Ralph Northam In Blackface, But What About The Medical School That Allowed that Ideology?

Today’s cable news carried the headlines about Virginia Democratic Governor Ralph Northam.  Northam is the 73rd Governor of Virginia, being elected in January 2018.  He attended Eastern Virginia Medical School.  He is a physician by occupation having served as an United States Army medical officer from 1984 to 1992.   Northam completed pediatric residency at Brooke Army Medical Center in San Antonio, Texas, and did a child neurology fellowship at Walter Reed Army Medical Center in Washington, D. C. and John Hopkins Hospital.  Since 1992, Northam had been a pediatric neurologist at Children’s Hospital of the King’s Daughters in Norfolk, VA.

On February 1, 2019, a photo from Northam’s medical school yearbook’s page was released.  It shows an image of a person alleged to be Northham in blackface standing next to a person dressed in the hood and robe of the Ku Klux Klan.  A spokesman for Eastern Virginia Medical School confirmed that the image appeared in its 1984 yearbook.

I watched his press conference and could address Governor Northam’s excuses and inconsistencies, but there is something that weighs on me more.  That something is why would a medical school allow such an environment?  There is a presumptive thought that anyone who wants to practice medicine respects human lives regardless of skin color.  Apparently, Eastern Virginia Medical School did not instill respect for all humans in their curriculum.

The idea that a person needing medical treatment would be dismissed or untreated because of the color of their skin has been well-known in various communities of color.   It was about a month ago that I read professional studies and reports for how Black patients are perceived by White physicians, and more specifically, how the concerns of Black women breast cancer patients are dismissed.  Black women are reported to be diagnosed less with breast cancer, but more die from breast cancer than White women.  (Another post on this subject is in the works.)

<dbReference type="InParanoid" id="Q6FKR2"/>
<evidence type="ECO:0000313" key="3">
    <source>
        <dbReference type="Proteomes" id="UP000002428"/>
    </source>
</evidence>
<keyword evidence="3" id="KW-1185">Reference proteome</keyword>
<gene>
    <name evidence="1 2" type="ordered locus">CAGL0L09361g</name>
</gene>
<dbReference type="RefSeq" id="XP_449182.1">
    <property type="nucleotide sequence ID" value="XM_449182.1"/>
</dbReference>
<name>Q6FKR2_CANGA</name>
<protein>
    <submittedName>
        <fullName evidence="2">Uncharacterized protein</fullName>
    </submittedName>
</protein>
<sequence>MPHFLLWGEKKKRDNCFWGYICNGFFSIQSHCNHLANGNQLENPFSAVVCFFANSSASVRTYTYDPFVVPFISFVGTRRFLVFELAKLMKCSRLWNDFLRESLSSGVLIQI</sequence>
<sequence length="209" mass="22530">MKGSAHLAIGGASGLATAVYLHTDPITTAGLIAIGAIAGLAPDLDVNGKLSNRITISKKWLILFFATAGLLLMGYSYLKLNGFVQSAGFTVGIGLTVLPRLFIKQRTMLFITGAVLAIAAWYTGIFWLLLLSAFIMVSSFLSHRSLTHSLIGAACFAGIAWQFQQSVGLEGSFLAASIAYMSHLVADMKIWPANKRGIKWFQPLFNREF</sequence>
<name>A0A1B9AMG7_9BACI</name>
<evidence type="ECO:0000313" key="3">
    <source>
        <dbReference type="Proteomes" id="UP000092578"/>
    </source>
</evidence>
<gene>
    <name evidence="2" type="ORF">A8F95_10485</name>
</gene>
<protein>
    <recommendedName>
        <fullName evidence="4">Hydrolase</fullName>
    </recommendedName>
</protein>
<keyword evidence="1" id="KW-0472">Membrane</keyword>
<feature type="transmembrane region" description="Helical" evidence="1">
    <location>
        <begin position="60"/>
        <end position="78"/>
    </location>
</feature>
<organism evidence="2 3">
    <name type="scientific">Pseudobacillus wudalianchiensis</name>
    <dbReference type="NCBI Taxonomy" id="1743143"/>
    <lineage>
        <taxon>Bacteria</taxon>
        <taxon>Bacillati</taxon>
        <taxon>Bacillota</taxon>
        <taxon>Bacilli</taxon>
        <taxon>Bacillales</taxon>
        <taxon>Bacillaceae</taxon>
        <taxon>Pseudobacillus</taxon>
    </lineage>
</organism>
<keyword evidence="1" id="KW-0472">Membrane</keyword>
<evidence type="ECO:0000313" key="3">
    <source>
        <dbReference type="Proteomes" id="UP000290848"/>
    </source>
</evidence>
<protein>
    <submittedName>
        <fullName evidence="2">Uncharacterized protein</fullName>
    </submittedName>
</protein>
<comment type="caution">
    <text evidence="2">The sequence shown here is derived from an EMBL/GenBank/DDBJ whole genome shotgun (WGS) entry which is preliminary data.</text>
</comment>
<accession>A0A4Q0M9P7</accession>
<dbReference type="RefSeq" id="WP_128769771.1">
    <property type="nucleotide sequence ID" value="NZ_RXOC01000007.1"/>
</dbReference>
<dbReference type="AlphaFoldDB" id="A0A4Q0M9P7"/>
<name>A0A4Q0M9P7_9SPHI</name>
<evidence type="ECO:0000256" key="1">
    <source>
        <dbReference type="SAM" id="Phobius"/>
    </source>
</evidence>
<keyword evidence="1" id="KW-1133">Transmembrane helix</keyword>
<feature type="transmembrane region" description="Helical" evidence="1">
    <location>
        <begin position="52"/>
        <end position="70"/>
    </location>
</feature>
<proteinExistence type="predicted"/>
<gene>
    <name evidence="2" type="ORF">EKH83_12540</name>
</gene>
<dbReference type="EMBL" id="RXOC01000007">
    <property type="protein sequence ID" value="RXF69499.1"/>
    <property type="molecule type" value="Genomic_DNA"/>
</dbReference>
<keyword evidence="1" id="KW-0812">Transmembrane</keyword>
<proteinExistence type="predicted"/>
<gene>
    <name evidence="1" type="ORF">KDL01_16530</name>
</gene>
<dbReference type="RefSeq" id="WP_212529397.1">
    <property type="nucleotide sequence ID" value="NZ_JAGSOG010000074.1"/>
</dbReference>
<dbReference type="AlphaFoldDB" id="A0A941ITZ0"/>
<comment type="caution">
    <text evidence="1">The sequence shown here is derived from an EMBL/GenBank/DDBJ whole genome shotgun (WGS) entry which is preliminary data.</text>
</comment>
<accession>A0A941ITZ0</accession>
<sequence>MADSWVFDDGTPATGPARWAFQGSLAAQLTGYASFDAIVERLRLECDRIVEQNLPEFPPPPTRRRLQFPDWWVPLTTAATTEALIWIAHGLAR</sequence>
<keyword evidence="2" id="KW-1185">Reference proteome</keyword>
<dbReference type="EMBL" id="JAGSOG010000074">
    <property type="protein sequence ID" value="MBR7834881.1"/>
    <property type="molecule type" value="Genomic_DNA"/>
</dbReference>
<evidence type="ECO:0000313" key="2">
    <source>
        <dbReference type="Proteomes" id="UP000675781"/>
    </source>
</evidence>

The idea that any medical school in America would allow the publishing of a photo representing the domestic terrorist KKK is beyond appalling.  It’s not only about Gov. Northam as much as it that Eastern Virginia Medical School apparently saw nothing wrong with the photo.

Eastern Virginia Medical School published a statement on their website.  In it, they say that they plan to “… convene an urgent meeting of members of our senior leadership and members of our Boards to address this issue holistically for EVMS. We will, of course, include students, residents, faculty, staff, and alumni in this work.”

That is insufficient.  The “urgent meeting” should include patients of color treated by grads of the institution.



Posted on 02/02/2019, in civil rights, politics and tagged , , , , , , . Bookmark the permalink. 20 Comments.

  1. Reblogged this on It Is What It Is and commented: